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The American middle class is absolutely better off now than it was decades ago


I wanted to highlight another bit from my recent interview with Bruce Meyer, a visiting scholar here at AEI and a professor at the University of Chicago’s Harris School of Public Policy, on inequality and poverty.

In this exchange, we discuss whether US living standards have really been stagnant for decades as some researchers claim:

Pethokoukis: When people talk about inequality, usually in the next breath they’ll say, “Listen, that top 1% is now getting a lot of the income, and at the same time, incomes for the middle class have been stagnant for 30, 40, maybe 50 years.” Those two facts are used together, I think, to show a relationship between the two. Is that right? Because to me it seems intuitively, how could that possibly be right that the median American is no better off than he was sometime in the 1960s?

Meyer: I think you’re right to not believe it, I think that statistic is wrong. If you look at the consumption of the median household, it’s gone up a lot over the last 30 years. Part of the explanation for the difference between what I am saying and some of the conventional statistics that you might see from the census bureau is that we often use a way of adjusting for price changes that overstates the extent of inflation. So it makes it look like we are not doing well in the middle of the distribution even when we are.

There are very tangible things that you can look at to see that people in the middle of the distribution are better off than they were 20, 30 years ago. For example, if you look at the share of people in the middle of the income distribution that have central air conditioning, or maybe only a couple of room air conditioners, or have a dishwasher, or a washer and a dryer in their house or apartment — those numbers for the middle look like the numbers for the top 20% as of 20 or 30 years ago. So there’s been quite dramatic improvements if you look at tangible things like what kinds of appliances have in the house. You can also look at the size of people’s houses or apartments — square footage, number of rooms — those things have gone up quite sharply for people in the middle of the distribution.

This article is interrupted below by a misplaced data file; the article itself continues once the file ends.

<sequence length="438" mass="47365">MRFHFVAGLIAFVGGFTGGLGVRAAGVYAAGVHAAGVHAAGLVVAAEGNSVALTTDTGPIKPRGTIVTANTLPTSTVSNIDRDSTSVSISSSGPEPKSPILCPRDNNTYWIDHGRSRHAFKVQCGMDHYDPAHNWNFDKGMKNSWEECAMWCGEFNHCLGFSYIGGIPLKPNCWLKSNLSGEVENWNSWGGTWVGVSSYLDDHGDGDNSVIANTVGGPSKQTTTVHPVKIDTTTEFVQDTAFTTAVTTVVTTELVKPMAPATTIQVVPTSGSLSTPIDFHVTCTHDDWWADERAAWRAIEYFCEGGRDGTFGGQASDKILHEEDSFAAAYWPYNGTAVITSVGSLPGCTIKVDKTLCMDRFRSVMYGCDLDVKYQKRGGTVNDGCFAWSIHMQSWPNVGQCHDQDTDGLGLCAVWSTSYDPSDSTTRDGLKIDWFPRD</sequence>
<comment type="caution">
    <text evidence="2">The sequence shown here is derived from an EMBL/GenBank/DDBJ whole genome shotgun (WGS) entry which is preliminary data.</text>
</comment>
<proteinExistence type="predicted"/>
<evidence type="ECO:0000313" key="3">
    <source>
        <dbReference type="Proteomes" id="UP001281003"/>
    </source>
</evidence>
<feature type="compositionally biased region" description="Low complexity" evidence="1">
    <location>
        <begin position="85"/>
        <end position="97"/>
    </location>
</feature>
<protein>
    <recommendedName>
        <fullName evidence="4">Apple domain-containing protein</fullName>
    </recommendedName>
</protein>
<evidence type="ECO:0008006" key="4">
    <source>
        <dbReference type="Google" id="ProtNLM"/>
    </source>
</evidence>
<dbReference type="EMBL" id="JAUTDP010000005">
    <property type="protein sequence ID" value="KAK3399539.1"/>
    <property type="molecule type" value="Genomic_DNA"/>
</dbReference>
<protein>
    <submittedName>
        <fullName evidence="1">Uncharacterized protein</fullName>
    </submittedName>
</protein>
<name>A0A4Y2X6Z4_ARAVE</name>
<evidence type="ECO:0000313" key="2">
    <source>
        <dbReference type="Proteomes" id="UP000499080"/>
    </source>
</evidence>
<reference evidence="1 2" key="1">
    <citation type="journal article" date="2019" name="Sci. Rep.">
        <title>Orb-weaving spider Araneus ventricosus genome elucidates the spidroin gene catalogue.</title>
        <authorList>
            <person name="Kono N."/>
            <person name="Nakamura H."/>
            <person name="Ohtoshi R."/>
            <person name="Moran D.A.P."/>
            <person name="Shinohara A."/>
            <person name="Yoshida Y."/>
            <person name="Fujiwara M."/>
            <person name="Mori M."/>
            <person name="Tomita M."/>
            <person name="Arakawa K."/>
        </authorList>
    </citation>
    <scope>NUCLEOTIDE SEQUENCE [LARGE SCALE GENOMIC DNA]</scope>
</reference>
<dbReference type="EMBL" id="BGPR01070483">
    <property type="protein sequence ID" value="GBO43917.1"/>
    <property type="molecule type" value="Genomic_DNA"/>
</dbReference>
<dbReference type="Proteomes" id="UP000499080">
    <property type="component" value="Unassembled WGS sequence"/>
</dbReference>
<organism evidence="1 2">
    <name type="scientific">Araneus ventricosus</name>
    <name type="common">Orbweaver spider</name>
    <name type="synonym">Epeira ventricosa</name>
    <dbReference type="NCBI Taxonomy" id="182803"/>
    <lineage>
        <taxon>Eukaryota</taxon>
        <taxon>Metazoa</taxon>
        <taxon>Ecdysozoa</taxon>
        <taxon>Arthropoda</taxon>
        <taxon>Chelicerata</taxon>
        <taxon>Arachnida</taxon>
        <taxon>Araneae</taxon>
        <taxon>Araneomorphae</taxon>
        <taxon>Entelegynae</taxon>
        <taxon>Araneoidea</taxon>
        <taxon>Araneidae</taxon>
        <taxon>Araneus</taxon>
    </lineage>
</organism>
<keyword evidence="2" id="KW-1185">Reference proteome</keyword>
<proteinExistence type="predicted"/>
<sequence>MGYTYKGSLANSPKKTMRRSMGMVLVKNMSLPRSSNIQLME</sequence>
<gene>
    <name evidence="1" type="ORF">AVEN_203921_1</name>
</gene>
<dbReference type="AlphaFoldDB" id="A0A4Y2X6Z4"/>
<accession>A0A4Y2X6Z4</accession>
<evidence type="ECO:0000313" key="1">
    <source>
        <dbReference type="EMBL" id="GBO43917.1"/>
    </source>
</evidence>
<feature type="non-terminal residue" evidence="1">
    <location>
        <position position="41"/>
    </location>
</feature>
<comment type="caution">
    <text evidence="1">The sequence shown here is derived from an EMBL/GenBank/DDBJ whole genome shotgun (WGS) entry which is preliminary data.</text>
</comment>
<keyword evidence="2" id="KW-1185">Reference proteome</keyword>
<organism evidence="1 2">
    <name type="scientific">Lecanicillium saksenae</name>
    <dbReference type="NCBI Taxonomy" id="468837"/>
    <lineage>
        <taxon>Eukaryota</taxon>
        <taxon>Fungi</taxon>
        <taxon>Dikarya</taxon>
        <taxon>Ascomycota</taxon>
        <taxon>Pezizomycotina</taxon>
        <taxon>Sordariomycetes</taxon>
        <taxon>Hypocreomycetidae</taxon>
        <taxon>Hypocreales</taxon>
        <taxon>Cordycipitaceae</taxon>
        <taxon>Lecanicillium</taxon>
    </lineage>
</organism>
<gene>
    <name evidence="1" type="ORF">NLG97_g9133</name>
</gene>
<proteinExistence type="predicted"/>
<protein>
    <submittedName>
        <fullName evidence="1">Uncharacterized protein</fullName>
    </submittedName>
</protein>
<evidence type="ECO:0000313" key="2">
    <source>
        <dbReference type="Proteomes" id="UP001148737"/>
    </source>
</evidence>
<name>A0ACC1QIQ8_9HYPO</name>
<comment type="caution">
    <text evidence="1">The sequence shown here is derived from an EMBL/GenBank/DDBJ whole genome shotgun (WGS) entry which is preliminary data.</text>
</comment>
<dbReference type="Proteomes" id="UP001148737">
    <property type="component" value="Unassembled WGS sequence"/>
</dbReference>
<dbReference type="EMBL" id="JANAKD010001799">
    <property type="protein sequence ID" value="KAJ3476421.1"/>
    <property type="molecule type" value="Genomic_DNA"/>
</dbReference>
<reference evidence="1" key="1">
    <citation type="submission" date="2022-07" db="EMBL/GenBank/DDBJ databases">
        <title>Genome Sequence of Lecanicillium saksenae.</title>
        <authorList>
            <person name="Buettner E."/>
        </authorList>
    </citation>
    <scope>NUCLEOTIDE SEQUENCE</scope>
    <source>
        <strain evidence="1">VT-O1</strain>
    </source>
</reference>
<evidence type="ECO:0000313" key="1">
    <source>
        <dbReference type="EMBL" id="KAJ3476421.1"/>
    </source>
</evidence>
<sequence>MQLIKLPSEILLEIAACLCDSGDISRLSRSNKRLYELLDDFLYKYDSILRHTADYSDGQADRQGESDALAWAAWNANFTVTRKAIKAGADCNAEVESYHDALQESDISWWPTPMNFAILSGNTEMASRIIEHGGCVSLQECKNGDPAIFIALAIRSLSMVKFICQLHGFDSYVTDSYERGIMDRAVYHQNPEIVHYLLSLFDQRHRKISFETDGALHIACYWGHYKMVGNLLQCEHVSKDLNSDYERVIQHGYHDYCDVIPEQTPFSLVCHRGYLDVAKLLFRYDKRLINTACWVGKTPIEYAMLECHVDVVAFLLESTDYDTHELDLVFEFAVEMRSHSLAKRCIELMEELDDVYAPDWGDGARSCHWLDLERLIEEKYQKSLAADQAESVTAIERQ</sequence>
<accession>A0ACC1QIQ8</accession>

So if we’re looking at how people are doing on a pre-tax basis, how we measure inflation is very relevant. But do those income numbers include everything?

Well, when you talk about the broader income distribution, particularly those at the bottom, it’s very important to pay attention to taxes, and in-kind transfers, and to the fact that our income data sources tend to undercount a lot of key transfers from the government. Much of what we have done over the past 20 or 30 years to help those at the bottom of the income distribution has been in the form of tax credits, like the Earned Income Tax Credit, or transfers that are in-kind like food stamps, which we now call SNAP, or housing benefits, or Medicaid. And those benefits are not counted in our official income or poverty statistics. Omitting those leads to a huge understatement of the resources available to those at the bottom of the distribution.